I’d like to highlight a couple of the non-wristwatch top lots now as they are truly exquisite, and one rarely gets the chance to handle and talk about such beautiful objects.
While viewing some of the pieces pre-auction, one of my Grand Prix d’Horlogerie de Genève co-jurors, watchmaker Moritz Elsaesser, had mentioned that his top lot was a German pocket watch most people won’t have heard of before. “You only see this kind of thing once in a lifetime,” he promised.
And so I went to have a closer look, deciding he was correct as I reverently inspected the eight-day precision pocket watch with cylinder escapement, double barrels, and a chain and fusée from about 1800 that had apparently never been used, so pristine it was.
It was made by Johann Heinrich Seyffert, who was the timing inspector of Dresden’s Mathematics-Physics Salon at the time, and it felt awe-inspiring in its historical and technical depth. After a literal bidding war in the room and on the phone, it went to a phone bidder for €111,600 (including buyer’s premium).
I have always been a big fan of Fabergé’s work, and was thus very happy to see a moon phase “egg clock” included in the auction. Interestingly, I had seen parts of this masterpiece in two workshops back in the day: the movement, of course, in Paul Gerber’s Zurich workshop, and the incredible shell during a tour of workmaster Victor Mayer’s workshop in Pforzheim.
The inspiration of this piece reaches back into the “egg” history of Fabergé. Completed in 2001, only a limited edition of 12 pieces was crafted. Victor Mayer’s craftsmen needed 18 months to complete the egg made of gold, onyx, rock crystal, and rose quartz. The body of the egg is embellished with hand-applied guilloche gold topped off by translucent light blue enamel.
The moon phases are shown on a navy blue enameled sky with gold leaf stars. The white gold moon is set with paved diamonds and onyx to display the moon phases.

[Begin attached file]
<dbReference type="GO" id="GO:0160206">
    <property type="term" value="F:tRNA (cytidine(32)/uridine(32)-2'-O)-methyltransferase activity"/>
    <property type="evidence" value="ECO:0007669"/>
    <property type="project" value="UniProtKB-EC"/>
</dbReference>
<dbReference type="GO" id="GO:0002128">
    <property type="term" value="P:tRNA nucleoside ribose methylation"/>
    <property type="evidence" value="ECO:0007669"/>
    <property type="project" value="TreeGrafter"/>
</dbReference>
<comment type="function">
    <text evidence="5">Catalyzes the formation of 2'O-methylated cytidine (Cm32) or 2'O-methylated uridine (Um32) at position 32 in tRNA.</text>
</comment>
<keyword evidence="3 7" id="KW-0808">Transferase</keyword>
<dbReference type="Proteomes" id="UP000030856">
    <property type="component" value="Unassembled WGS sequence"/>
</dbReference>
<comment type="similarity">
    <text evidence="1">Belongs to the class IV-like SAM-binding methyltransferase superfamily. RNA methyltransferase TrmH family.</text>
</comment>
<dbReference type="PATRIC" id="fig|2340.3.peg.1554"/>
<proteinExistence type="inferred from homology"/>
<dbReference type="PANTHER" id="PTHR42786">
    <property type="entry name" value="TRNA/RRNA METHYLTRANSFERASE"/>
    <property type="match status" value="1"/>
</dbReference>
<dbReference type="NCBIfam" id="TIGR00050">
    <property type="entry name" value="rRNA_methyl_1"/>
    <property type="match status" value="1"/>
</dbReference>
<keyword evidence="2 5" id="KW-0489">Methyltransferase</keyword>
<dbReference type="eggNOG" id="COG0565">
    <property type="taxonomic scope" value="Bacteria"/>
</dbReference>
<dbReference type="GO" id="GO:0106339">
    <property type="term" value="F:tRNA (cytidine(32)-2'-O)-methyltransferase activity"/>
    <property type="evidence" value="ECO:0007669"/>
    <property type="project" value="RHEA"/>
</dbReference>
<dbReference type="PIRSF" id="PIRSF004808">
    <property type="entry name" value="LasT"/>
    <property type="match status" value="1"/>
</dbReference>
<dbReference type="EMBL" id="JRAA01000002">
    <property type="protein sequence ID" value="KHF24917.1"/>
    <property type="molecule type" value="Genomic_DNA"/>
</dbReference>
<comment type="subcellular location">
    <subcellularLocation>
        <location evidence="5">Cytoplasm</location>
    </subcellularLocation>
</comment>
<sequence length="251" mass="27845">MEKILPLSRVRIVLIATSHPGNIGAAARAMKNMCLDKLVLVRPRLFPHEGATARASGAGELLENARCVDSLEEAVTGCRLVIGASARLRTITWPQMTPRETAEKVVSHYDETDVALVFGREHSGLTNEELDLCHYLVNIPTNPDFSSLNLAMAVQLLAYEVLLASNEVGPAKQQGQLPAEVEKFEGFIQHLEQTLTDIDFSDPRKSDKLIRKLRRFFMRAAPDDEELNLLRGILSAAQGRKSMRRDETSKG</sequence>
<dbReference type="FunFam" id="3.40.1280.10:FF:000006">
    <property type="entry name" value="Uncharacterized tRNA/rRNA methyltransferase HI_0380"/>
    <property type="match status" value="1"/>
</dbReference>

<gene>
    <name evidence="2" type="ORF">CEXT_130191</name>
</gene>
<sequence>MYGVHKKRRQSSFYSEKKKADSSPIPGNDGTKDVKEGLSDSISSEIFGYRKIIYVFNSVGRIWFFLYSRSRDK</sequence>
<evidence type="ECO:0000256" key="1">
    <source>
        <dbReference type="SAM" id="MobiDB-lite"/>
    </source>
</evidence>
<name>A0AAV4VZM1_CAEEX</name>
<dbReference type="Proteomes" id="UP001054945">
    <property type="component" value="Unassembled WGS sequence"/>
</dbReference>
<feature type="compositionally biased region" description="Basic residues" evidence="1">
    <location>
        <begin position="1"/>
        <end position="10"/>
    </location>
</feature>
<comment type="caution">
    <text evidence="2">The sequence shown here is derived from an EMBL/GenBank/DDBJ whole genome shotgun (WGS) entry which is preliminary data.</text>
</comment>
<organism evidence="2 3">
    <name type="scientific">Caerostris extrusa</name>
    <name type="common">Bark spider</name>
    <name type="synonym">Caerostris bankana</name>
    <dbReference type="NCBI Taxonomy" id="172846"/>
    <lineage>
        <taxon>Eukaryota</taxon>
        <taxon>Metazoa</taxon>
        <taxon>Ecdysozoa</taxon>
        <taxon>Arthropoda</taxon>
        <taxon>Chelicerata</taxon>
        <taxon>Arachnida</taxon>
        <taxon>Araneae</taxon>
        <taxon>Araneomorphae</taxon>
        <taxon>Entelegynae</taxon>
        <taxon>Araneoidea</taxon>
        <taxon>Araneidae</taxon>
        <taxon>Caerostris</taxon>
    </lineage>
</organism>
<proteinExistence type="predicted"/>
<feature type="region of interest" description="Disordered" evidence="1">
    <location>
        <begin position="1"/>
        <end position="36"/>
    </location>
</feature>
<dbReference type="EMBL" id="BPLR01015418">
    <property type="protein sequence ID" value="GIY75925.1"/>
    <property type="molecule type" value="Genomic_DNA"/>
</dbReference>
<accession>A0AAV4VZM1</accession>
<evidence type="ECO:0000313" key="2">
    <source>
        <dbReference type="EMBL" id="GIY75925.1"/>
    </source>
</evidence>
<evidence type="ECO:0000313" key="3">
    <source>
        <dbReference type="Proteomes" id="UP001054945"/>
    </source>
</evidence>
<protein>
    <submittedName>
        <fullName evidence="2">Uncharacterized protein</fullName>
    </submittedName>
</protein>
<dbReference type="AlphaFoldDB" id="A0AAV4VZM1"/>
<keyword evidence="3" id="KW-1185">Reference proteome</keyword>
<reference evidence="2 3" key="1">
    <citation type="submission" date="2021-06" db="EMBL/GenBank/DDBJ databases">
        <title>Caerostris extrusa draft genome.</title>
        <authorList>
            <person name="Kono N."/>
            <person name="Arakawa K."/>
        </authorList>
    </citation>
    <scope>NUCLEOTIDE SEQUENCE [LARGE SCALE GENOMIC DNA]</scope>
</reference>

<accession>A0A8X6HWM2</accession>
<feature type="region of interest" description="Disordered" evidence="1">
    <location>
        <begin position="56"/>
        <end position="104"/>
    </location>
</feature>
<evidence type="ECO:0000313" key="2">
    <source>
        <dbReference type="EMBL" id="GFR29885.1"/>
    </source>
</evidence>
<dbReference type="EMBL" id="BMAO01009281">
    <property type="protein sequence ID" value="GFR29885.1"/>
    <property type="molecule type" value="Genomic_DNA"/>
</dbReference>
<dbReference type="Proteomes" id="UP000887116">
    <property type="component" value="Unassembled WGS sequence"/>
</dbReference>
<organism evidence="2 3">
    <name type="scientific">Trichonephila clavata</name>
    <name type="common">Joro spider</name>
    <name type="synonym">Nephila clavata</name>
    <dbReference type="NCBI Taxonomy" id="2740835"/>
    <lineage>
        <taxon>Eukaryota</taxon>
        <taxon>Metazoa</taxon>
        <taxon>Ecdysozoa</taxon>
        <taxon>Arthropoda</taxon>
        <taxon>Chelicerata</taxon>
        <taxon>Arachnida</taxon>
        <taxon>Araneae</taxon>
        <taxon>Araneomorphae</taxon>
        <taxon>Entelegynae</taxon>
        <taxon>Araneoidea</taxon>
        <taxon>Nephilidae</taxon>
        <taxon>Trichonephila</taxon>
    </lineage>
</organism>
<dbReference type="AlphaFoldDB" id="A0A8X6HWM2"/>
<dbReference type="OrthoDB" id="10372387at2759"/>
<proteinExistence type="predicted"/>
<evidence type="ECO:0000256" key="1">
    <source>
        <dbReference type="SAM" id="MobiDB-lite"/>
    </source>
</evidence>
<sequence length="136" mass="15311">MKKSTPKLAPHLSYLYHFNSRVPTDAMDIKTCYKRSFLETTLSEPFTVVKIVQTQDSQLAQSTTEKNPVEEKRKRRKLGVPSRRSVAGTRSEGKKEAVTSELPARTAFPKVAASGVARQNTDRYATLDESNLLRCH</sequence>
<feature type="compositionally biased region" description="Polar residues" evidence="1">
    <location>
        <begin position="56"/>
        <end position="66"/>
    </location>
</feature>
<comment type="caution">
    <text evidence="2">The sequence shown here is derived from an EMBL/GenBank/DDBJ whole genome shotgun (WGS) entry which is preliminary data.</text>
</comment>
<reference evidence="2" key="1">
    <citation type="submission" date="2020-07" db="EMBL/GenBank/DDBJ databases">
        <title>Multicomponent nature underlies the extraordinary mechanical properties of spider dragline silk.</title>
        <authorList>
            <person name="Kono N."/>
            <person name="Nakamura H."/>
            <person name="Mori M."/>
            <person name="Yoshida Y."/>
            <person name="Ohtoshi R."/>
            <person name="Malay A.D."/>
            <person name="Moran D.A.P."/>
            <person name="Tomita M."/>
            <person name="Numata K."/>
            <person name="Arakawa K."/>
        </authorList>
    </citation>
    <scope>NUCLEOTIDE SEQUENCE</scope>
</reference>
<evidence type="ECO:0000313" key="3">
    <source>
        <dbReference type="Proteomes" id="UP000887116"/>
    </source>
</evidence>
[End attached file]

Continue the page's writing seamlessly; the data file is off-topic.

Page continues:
The movement created by A.H.C.I. member Gerber is an eight-day mechanical movement outfitted with twin spring barrels, a swan-neck fine adjustment, and a Breguet overcoil balance spring. The hours are visible in a window made of rock crystal on the side of the egg, while the minutes can be seen on the gold ring located directly above it.
Every day at noon, “Clair de Lune” by Claude Debussy sounds from a musical movement found hidden in the gold-and-onyx pedestal. Simply exquisite. This piece hammered for €248,000 including buyer’s premium.
A trio of interesting pocket watches made the top 12: a Patek Philippe perpetual calendar minute repeater from 1984 (€89,300); an 1840 Breguet pocket watch intricately enameled with a map of the world (€96,800); and a Ulysse Nardin minute repeater with Westminster carillon (€86,400).
The day’s top lot was also a surprising timepiece: a gold-plated brass ship’s chronometer by Paul Philip Barraud from 1802 sheathed in shagreen with an enamel dial and a decorative retrograde 50-hour power reserve indicator. The reason this became the top lot? History.
This piece was crafted by Thomas Mudge’s son according to Mudge’s own designs in Barraud’s workshop. A lovely find that hammered for €273,000 including buyer’s premium: the day’s most expensive sale.
I left the auction knowing I had spent my Saturday well, even though I did go home empty-handed. I know you’re still wondering what happened to the lot I was looking at. So am I . . . I must admit that the pricing went up a tad too high too quickly, and I lost my confidence. Maybe next time.
* This article was first published on May 21, 2014 at Attending An Auction With The Intent To Buy – And What Happened Next.